Tech

Time check: Examining the Doomsday Clocks move to 100 seconds to midnight

Enlarge / The Doomsday Clock reads 100 seconds to midnight, a decision made by The Bulletin of Atomic Scientists, during an announcement at the National Press Club in Washington, DC, on January 23, 2020. EVA HAMBACH/AFP via Getty Images

Today, the Bulletin of the Atomic Scientists released a statement that the group's Science and Security Board had moved the hands on the symbolic Doomsday Clock forward by 20 seconds to 100 seconds before midnight. Since the advent of the Doomsday Clock—even in the peak years of the Cold War—the clock's minute hand has never before been advanced past the 11:58 mark.

In a statement on the change, Bulletin of the Atomic Scientists President and CEO Rachel Bronson said:

As far as the Bulletin and the Doomsday Clock are concerned, the world has entered into the realm of the two-minute warning, a period when danger is high and the margin for error low. The moment demands attention and new, creative responses. If decision makers continue to fail to act—pretending that being inside two minutes is no more urgent than the preceding period—citizens around the world should rightfully echo the words of climate activist Greta Thunberg and ask: "How dare you?"

Before 2017, the clock had not been at that mark since 1953—the year in which the United States and the Soviet Union both conducted atmospheric tests of their first thermonuclear bombs. Even during the Reagan years—during which the world came the closest it had ever come to a nuclear war—the clock was advanced only as far as three minutes before midnight. And in the fictional world of the original Watchmen comic books, the clock never advanced past five minutes to midnight.

The sum of all fears

Video of the Doomsday Clock announcement today at the National Press Club in Washington, DC.

The reasons for adjustments to the time on the Doomsday Clock extend far beyond the risk of nuclear annihilation. Over the past two decades, concerns over nuclear proliferation and climate change have largely driven the ticking down of the clock. The last time the clock was set back a minute—in 2010—it was because of the perceived progress on climate change by the United Nations conference in Copenhagen and the ratification of the New START arms control agreement between the United States and Russia.

All of those good vibes have been erased over the last 10 years. And now, the Security Board has added a new reason for concern: cyberwarfare and other "disruptive" technologies.

"Humanity continues to face two simultaneous existential dangers—nuclear war and climate change—that are compounded by a threat multiplier, cyber-enabled information warfare, that undercuts society's ability to respond," the Science and Security Board members wrote in a joint statement. "The international security situation is dire, not just because these threats exist but because world leaders have allowed the international political infrastructure for managing them to erode."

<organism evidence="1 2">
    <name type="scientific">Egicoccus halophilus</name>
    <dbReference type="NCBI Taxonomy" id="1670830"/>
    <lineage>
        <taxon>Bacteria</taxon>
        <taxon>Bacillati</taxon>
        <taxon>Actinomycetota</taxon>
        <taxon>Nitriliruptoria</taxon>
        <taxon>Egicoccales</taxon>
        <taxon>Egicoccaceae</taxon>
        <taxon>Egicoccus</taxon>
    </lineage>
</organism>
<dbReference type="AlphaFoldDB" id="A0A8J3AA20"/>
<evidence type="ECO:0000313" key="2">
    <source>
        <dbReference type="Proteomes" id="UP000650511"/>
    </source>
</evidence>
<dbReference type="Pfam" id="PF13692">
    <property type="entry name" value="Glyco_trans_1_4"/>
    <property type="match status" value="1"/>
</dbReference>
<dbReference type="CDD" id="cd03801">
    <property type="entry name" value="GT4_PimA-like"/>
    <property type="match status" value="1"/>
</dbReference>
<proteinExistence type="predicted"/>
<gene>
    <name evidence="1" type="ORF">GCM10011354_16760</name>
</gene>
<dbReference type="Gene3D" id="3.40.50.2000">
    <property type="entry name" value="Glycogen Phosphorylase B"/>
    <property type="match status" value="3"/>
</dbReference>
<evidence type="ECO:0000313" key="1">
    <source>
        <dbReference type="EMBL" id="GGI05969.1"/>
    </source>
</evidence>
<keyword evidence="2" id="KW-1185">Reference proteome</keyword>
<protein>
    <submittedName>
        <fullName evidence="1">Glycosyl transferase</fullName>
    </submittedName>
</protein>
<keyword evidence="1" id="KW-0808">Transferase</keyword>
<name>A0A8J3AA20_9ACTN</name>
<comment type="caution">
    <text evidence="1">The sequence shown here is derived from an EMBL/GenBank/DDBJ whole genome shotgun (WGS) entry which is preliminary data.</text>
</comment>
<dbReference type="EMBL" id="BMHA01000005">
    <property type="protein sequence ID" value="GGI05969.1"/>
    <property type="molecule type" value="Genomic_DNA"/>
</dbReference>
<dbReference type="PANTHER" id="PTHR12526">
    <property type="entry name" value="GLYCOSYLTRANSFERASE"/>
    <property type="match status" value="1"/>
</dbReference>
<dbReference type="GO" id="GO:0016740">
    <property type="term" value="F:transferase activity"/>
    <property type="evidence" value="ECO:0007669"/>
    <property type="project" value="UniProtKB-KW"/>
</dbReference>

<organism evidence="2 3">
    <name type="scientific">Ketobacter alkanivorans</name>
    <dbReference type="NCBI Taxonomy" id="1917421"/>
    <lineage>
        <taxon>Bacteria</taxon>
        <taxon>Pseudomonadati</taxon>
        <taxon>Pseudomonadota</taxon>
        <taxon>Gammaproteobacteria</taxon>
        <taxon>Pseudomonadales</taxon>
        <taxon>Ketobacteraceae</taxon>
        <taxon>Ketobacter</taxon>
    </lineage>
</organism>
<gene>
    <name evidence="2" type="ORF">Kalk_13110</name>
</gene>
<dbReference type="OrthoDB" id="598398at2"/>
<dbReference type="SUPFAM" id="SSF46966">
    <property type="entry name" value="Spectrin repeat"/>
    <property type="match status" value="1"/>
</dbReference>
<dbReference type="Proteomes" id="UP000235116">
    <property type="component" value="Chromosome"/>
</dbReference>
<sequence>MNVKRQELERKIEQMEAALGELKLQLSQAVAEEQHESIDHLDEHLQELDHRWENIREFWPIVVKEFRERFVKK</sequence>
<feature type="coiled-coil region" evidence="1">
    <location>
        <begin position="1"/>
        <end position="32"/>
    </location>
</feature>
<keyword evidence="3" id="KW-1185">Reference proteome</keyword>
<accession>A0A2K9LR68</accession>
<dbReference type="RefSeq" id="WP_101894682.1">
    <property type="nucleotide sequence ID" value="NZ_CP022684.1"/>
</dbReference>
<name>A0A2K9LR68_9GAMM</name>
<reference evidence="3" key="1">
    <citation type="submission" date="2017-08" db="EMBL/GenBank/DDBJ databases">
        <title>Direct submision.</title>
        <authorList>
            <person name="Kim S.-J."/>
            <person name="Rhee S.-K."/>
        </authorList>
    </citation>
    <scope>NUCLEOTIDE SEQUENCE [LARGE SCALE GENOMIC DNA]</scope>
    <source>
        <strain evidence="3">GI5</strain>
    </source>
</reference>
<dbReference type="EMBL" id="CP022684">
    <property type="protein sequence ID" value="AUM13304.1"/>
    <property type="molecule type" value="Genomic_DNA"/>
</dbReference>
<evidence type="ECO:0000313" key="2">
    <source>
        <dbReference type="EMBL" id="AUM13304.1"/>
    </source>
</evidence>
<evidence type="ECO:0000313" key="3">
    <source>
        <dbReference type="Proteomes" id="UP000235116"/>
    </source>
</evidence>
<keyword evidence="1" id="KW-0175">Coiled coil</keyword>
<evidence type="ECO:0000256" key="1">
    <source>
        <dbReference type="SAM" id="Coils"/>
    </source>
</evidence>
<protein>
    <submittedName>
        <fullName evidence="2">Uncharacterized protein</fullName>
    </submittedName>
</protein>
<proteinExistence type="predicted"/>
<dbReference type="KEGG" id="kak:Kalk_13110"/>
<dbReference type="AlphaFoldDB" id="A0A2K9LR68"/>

Objectively measuring things like "international political infrastructure" is difficult. And not much has really changed since 2019, when the board decided to not move the Doomsday Clock's hands. At that time, the board referred to the state of world security as a "new abnormal" and warned of the use of "cyber-enabled information warfare by countries, leaders, and subnational groups of many stripes." The board also voiced concern about the impact of technologies such as artificial intelligence.

But the one thing that is measurable is the degree of inaction on climate change. As the US withdraws from the Paris climate agreement, the world as a whole has done little to meet the deadlines agreed to, with efforts to meet the numbers needed to keep average global temperature from increasing more than 2° Celsius falling well short. The most recent UN Climate Summit ended without any solid plans to move forward.

Fear, uncertainty, and doubt

A still from <em>WarGames</em>, as the WOPR's artificial intelligence locks down the countdown to global nuclear annihilation.
Enlarge / A still from WarGames, as the WOPR's artificial intelligence locks down the countdown to global nuclear annihilation.MGM/UA Entertainment via the Hulton Archive

This year, the board stacked a few more "disruptive" technologies on the scales, with genetic engineering, synthetic biology, the mass collection of health and genomic data and their potential use in developing biological weapons among them. Concerns over AI-based weaponry and the incorporation of artificial intelligence into nuclear command and control systems—something harkening back to the 1982 film WarGames—were also cited. Russia field-tested an AI-based field command and control system last year, but there's no particular evidence that any state or non-state actor is doing any of these things. Still, the board members are spooked by the possibility.

Then there's the push for hypersonic weapons. Programs like the US Department of Defense's Prompt Global Strike effort, the Air Force's Advanced Rapid Response Weapon (ARRW) and Hypersonic Conventional Strike Weapon (HCSW)—"Arrow" and "Hacksaw"—and Russian and Chinese efforts to develop strategic and tactical hypersonic weapons are intended to create weapons that can't be countered by current defenses and hit targets with great precision. These weapons "will severely limit response times available to targeted nations and create a dangerous degRead More – Source